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Apple Deepens Environmental Push With New Green Fund

Tom Jowitt is a leading British tech freelance and long standing contributor to TechWeek Europe

As President Trump signals withdraw from Paris agreement, Apple pledges $1 billion for renewable engery

Apple has signalled its opposition to the environmental views of President Donald Trump with the launch of a $1 billion (£785m) bond to finance renewable energy and other environmental projects.

The new fund comes as  President Trump signalled his intention to withdraw from the Paris climate agreement and increase the usage of coal, a move met with dismay by much of corporate America.

It is the second such green fund from Apple, after the iPad maker first offered a $1.5 billion (£1.2bn) fund in response to the international pact signed in 2015 that aims to curb greenhouse-gas emissions.

data centre, green energy

Green Investment

The Paris agreement was signed by almost 200 countries and Apple has made clear that its green fund is part of its fundamental disagreement with Trump over his environmental views.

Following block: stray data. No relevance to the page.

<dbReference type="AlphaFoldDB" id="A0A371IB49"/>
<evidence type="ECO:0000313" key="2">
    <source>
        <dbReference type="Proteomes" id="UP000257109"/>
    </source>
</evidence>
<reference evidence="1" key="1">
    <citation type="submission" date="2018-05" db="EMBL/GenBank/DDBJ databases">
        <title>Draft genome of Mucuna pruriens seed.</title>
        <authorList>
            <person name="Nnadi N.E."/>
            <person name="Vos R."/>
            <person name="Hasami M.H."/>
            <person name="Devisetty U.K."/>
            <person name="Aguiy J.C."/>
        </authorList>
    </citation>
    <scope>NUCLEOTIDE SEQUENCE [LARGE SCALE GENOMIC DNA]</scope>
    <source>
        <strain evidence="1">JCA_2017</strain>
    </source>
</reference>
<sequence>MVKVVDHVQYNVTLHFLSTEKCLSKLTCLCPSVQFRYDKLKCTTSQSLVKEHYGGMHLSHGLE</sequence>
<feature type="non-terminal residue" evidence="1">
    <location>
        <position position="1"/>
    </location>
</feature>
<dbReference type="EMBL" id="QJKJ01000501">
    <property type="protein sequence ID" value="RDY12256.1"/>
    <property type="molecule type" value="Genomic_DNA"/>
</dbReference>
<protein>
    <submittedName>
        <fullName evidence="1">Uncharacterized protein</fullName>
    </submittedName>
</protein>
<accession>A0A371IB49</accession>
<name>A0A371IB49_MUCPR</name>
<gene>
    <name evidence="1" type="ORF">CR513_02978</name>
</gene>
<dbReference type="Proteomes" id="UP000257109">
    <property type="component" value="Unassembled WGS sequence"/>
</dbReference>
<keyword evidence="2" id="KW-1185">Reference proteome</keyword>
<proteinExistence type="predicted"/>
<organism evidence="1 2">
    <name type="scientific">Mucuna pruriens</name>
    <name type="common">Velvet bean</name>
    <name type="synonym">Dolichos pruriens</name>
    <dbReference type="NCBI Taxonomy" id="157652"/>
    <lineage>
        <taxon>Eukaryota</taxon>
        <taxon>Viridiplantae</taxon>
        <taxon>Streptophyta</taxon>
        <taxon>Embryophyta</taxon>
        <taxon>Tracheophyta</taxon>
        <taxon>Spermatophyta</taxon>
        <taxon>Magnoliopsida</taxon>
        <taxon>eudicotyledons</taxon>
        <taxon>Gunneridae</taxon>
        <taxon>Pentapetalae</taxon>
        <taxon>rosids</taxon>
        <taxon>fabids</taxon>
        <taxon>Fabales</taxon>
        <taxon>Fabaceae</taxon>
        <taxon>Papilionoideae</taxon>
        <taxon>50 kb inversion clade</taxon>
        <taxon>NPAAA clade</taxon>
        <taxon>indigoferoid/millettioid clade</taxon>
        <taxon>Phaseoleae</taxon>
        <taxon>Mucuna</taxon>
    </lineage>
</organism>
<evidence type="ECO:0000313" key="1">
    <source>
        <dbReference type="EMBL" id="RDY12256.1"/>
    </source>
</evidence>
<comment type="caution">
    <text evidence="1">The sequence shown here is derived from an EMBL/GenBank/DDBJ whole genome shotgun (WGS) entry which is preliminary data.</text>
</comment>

“Leadership from the business community is essential to address the threat of climate change and protect our shared planet,” Lisa Jackson, Apple’s VP of environment, policy and social initiatives, was quoted as saying by Reuters.

Apple was one of many companies in the US that signed an open letter that pledged to continue supporting efforts to meet the Paris agreement. And CEO Tim Cook last week was one of many CEO’s who appealed to the President not to withdraw from the Paris agreement.

The green fund will be used to finance renewable energy, energy efficiency at Apple facilities and in its supply chain and procuring safer materials for its products.

It comes after Apple in April pledged itself to the goal of “one day” making its devices using 100 percent recycled materials, rather than mining for metals and toxic rare materials such as tungsten and cobalt.

Apple has reportedly already allocated $442 million to 16 different projects from its first bond offer last year.

Green Focus

Apple has not always had such a squeaky clean green image. The company has been criticised in the past for sourcing materials from mines that exploit child labour, but is now pledging to shake up its supply chain and look for alternative means of building its iPhones, iPads and MacBooks.

Apple was also once firmly in environmental campaigner Greenpeace’s bad books for its reliance on coal power and its pledge to use 100 percent renewable energy sources in its data centre facilities.

But Apple has worked hard to improve and earlier this year it was among a group of tech companies praised by Greenpeace for its green IT efforts, receiving an ‘A’ grade along with Google and Facebook.

And green IT an area which is becoming more prominent within the industry, highlighted by the creation of a $1 billion (£800bn) investment fund from several high-profile tech executives including Bill Gates, to go towards clean energy technology.

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